JAMBAR Stephon Senegal


24 in stock

Binding: Perfect Bound
Pages: 124
Categories: , , , , ,


In conjunction with Senegalese linguistic specialists from Boston University, the “JAMBAR” book project details a short story written in Wolof, the main language of what was once Senegambia. Buttressed by research in Dakar, the illustrations that accompany each sentence were influenced by scripts spanning the Sahel region to include Bassa Vah and Hieratic. Part performance and part object, this work positions indigenous Senegalese language within Black Americana’s cultural inventory. The story follows an amalgamation of a Mandinka, Banmana and Djolof warrior who is confronted with the enigma of mercy and guardianship.

Language can seem mundane. Nothing particularly thrilling about faultless grammar. Nevertheless, it is foundational to how a culture defines itself. The tongue an individual speaks, chosen or forced, hints at class, character and country. Though phenotype connects the American Negro to western Africa, when he or she speaks, the damage that language has wrought on Black identity becomes undeniable. The quest to remove indigenous African tongues from the zeitgeist remains unchecked as evidenced by the many African countries who tote European dialects as official languages. To buck these trends, the Alkebulan Diaspora must choose to speak, not as freedmen, but freemen.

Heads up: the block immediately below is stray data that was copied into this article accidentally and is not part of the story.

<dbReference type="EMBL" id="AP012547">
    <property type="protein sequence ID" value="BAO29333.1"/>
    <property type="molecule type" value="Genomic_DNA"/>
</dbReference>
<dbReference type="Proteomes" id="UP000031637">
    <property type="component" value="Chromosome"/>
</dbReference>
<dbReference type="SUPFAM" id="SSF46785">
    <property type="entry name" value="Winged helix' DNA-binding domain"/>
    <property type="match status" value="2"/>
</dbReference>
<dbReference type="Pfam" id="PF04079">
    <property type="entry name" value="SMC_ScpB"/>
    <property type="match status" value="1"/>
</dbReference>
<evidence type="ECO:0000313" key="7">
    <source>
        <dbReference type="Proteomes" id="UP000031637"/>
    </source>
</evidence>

Southern Louisiana has a distinct linguistic profile with contributions from France, Senegal, Spain, Native America and Hispaniola. I grew up listening to and even occasionally speaking Louisiana Creole. The mechanisms of this vernacular represent our struggle to maintain an ancestral connection, that despite coerced assimilation survived hidden in dialect, cuisine and religion. The development of this paperback work represents a discontentment with the scraps of citizenship. In this artwork I am outlining a specificity to our pedigree.

The connection of New Orleans to Caribbean and Africa populations makes it a logical flagship for the journey from Blackness to Africaness. Those forcibly brought to the Americas once only whispered their stories of valor. Today, we bellow the premise, neither granted or leveraged: Freedom is not privilege, freedom is immutable right.

Stephon Senegal is an artist working primarily in assemblage and sculpture. His art practice focuses on martial ideology with colonization as a backdrop. As native a native of Lafayette Louisiana, the tenets of Creolization have become an axis point for his visual surveys. He holds a Master of Fine Art from the Maryland Institute College of Art. Senegal was born in Louisiana and presently lives and works in New York City.

Additional information

Weight .375 lbs
Dimensions 4 × 8.25 × 0.5 in

You may also like…